The Consumer Financial Protection Bureau (CFPB) announced in October the final rule to reformulate and clarify the prohibitions on harassment and abuse, false or misleading representations and unfair debt collection practices when collecting consumer debts. But what does all of this mean exactly?
to a free DS News webinar titled “Taking a Closer Look: The CFPB Final Rule on the FDCPA (Fair Debt Collection Practices Act)”, sponsored by Padgett Law Group, the firm’s General Counsel, Foreclosure, Marissa M. Yaker and the Vice President and Lawyer General Laura K. Conrad helped answer this question in detail.
A recording of the webinar, which includes slides detailing everything that was discussed during the hour-long session, will be posted on the Legal League 100 website, legalleague100.com, within 2-4 working days.
As a result of the initial rule proposal, “the office received some 14,000 comments from consumers, consumer groups, members of Congress, government agencies, creditors, debt collectors, industry associations. industry, etc., ”Conrad explained. The CFPB took the comments into account before making its final decision, she said of the process.
The final rule of the office, containing 653 pages, including commentaries, is dense. As Yaker says, “the changes have a lot of nuances.”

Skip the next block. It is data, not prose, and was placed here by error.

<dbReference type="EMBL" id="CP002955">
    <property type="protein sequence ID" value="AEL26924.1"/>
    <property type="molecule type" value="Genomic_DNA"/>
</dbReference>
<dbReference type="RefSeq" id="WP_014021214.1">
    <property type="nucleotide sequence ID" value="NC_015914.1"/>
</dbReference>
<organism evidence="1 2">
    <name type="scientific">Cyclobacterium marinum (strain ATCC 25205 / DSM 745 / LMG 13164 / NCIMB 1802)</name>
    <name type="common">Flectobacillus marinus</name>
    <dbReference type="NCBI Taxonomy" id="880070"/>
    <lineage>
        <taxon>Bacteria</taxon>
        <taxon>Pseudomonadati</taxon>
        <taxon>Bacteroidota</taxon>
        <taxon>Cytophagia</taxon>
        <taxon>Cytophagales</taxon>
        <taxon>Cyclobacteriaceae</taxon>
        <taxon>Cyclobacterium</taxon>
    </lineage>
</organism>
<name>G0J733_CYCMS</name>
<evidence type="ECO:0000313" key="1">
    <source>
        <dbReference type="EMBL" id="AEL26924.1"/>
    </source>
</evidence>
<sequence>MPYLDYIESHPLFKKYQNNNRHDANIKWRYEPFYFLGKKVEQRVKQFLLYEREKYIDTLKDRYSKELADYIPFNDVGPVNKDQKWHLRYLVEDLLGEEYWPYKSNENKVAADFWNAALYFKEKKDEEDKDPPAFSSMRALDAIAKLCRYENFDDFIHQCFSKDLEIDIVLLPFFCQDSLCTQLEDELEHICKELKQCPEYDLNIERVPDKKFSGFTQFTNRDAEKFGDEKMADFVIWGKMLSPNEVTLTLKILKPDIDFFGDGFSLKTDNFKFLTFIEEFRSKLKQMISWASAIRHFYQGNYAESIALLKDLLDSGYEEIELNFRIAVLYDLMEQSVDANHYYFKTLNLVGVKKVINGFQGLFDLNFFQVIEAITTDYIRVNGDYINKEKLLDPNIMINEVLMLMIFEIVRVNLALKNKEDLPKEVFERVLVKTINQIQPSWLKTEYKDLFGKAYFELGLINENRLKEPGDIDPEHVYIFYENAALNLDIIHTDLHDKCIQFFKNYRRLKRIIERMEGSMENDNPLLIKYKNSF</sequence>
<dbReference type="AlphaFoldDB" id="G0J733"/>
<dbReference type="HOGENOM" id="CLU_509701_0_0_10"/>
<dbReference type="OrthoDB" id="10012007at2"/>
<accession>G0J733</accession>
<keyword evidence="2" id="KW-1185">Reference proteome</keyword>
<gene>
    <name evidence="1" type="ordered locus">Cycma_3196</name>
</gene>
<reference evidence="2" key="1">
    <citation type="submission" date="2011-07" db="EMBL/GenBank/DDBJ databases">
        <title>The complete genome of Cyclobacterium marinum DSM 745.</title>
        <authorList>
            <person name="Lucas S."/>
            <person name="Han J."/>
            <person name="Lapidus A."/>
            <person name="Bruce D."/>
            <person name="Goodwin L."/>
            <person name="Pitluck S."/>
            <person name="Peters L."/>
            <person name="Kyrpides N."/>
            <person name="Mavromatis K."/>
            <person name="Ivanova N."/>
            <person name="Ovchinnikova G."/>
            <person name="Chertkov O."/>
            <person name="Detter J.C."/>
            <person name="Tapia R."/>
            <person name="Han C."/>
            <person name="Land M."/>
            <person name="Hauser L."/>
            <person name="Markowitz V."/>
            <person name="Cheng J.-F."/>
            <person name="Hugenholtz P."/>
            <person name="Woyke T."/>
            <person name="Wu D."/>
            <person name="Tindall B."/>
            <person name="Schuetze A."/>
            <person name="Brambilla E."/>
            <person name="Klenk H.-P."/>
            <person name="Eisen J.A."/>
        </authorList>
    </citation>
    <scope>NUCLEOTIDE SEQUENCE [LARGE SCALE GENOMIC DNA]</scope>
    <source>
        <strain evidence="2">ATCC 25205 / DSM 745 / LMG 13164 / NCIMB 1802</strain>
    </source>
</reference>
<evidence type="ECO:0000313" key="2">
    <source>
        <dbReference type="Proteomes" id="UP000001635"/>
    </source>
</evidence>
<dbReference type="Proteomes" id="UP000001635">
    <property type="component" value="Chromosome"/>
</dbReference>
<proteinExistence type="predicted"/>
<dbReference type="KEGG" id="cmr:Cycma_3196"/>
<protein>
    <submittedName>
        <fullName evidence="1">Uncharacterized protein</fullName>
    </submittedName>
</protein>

The new rule comes into effect one year after its publication in the Federal Register (11/30/2020).
“Debt collection is estimated to be a $ 12.7 billion industry employing nearly 123,000 people at approximately 7,800 collection agencies in the United States,” Yaker told attendees.
The lawyers provided an overview of the general rule changes, performed a section-by-section analysis, and explained some of the finer points of the CFPB Final Rules, including:
- How consumers can set limits on debt collection communications to reflect their preferences and limits on communicating with third parties about a consumer’s debt
- Communication methods allowed under the final rule
- Provisions on disputes and retention of records.
The clarifications regarding disclosure in debt collection are particularly important for the new final rule, lawyers told attendees.
“For example, a debt collector may call a consumer to discuss the consumer’s debt at a time that the consumer has designated as ‘troublesome’, but fails to reach the consumer because he refuses to answer the phone.” , Yaker said. “In this example, the debt collector would likely have acted to initiate communication and thereby attempted to contact the consumer at an inconvenient time in violation of the FDCPA.”
She added that details relating to lawyers representing a consumer on one or more debts have been added. “Getting that clarification is an important distinction,” she said.
The final rule does not apply to creditors, the pre-closing presenters noted, except to the extent that the creditor is an FDCPA debt collector.
A CFPB press release relating to the final rule, as well as links to the full text, are available on the CFPB website, here.